Deuteronomy 12:21
If the place which the LORD your God has chosen to put his name there be too far from you, then you shall kill of your herd and of your flock, which the LORD has given you, as I have commanded you, and you shall eat in your gates whatever your soul lusts after.
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12:5-32 The command to bring ALL the sacrifices to the door of the tabernacle, was now explained with reference to the promised land. As to moral service, then, as now, men might pray and worship every where, as they did in their synagogues. The place which God would choose, is said to be the place where he would put his name. It was to be his habitation, where, as King of Israel, he would be found by all who reverently sought him. Now, under the gospel, we have no temple or altar that sanctifies the gift but Christ only: and as to the places of worship, the prophets foretold that in every place the spiritual incense should be offered, Mal 1:11. Our Saviour declared, that those are accepted as true worshippers, who worship God in sincerity and truth, without regard either to this mountain or Jerusalem, Joh 4:21. And a devout Israelite might honour God, keep up communion with him, and obtain mercy from him, though he had no opportunity of bringing a sacrifice to his altar. Work for God should be done with holy joy and cheerfulness. Even children and servants must rejoice before God; the services of religion are to be a pleasure, and not a task or drudgery. It is the duty of people to be kind to their ministers, who teach them well, and set them good examples. As long as we live, we need their assistance, till we come to that world where ordinances will not be needed. Whether we eat or drink, or whatever we do, we are commanded to do all to the glory of God. And we must do all in the name of the Lord Jesus Christ, giving thanks to the Father through him. They must not even inquire into the modes and forms of idolatrous worship. What good would it do them to know those depths of Satan? And our inward satisfaction will be more and more, as we abound in love and good works, which spring from faith and the in-dwelling Spirit of Christ.If the place ... - Rather, "Because, or since, the place will be too far from thee." The permission given in Deuteronomy 12:15-16 is repeated, and the reason of it assigned. De 12:16-25. Blood Prohibited.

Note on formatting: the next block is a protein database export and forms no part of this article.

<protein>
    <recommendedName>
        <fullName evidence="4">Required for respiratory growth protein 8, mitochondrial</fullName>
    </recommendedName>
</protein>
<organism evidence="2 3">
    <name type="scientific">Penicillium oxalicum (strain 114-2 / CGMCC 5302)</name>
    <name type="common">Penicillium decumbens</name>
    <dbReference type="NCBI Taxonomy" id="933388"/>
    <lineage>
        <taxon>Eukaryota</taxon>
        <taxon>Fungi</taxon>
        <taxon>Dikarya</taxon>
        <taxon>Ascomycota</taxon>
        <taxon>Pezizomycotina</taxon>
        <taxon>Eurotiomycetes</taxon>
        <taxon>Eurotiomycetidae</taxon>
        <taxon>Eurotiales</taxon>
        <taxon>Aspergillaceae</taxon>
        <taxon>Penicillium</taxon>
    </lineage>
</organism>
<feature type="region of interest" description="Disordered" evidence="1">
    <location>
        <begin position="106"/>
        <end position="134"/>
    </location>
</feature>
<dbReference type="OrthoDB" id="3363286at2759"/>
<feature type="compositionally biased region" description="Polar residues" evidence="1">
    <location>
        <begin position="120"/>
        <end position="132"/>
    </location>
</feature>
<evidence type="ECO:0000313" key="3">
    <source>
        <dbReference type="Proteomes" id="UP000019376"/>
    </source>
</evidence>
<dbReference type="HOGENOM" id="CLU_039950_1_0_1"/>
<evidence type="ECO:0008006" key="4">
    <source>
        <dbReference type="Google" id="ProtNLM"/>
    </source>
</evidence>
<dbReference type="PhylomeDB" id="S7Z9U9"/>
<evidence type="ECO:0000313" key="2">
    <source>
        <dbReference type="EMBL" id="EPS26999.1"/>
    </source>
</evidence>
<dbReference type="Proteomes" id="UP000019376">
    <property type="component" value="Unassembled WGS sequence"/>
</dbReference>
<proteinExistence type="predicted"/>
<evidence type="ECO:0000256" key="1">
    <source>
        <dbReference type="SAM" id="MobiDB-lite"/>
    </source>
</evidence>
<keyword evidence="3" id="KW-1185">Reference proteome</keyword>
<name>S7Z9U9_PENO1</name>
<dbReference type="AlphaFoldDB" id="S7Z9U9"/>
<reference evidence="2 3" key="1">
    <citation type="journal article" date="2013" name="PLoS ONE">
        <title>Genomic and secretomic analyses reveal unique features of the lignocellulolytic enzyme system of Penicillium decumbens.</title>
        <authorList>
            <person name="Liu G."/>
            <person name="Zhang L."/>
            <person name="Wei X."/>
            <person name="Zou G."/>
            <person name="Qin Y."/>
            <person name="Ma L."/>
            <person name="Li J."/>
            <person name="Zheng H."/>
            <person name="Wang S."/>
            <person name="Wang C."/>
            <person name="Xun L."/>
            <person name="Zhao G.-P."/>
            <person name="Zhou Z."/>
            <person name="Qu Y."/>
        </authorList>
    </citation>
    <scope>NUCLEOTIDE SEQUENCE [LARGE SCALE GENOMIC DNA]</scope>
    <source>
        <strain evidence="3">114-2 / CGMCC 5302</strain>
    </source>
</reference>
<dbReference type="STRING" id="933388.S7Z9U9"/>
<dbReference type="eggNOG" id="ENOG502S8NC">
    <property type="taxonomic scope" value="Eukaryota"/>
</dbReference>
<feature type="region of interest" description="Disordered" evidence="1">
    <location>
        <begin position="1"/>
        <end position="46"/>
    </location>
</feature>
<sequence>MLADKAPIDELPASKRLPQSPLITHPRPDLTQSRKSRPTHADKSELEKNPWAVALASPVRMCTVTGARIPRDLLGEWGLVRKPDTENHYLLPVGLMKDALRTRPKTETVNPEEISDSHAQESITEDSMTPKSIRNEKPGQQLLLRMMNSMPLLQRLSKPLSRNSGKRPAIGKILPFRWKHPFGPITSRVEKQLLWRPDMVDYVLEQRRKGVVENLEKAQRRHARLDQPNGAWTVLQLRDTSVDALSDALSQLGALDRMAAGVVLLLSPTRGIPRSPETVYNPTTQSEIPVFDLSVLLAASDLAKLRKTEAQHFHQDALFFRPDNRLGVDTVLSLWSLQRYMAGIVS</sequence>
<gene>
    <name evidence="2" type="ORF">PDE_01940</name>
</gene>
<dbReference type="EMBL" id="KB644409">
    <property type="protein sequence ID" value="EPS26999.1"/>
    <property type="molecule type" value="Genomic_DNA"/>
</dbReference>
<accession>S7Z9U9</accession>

16. ye shall not eat the blood; ye shall pour it upon the earth as water—The prohibition against eating or drinking blood as an unnatural custom accompanied the announcement of the divine grant of animal flesh for food (Ge 9:4), and the prohibition was repeatedly renewed by Moses with reference to the great objects of the law (Le 17:12), the prevention of idolatry, and the consecration of the sacrificial blood to God. In regard, however, to the blood of animals slain for food, it might be shed without ceremony and poured on the ground as a common thing like water—only for the sake of decency, as well as for preventing all risk of idolatry, it was to be covered over with earth (Le 17:13), in opposition to the practice of heathen sportsmen, who left it exposed as an offering to the god of the chase.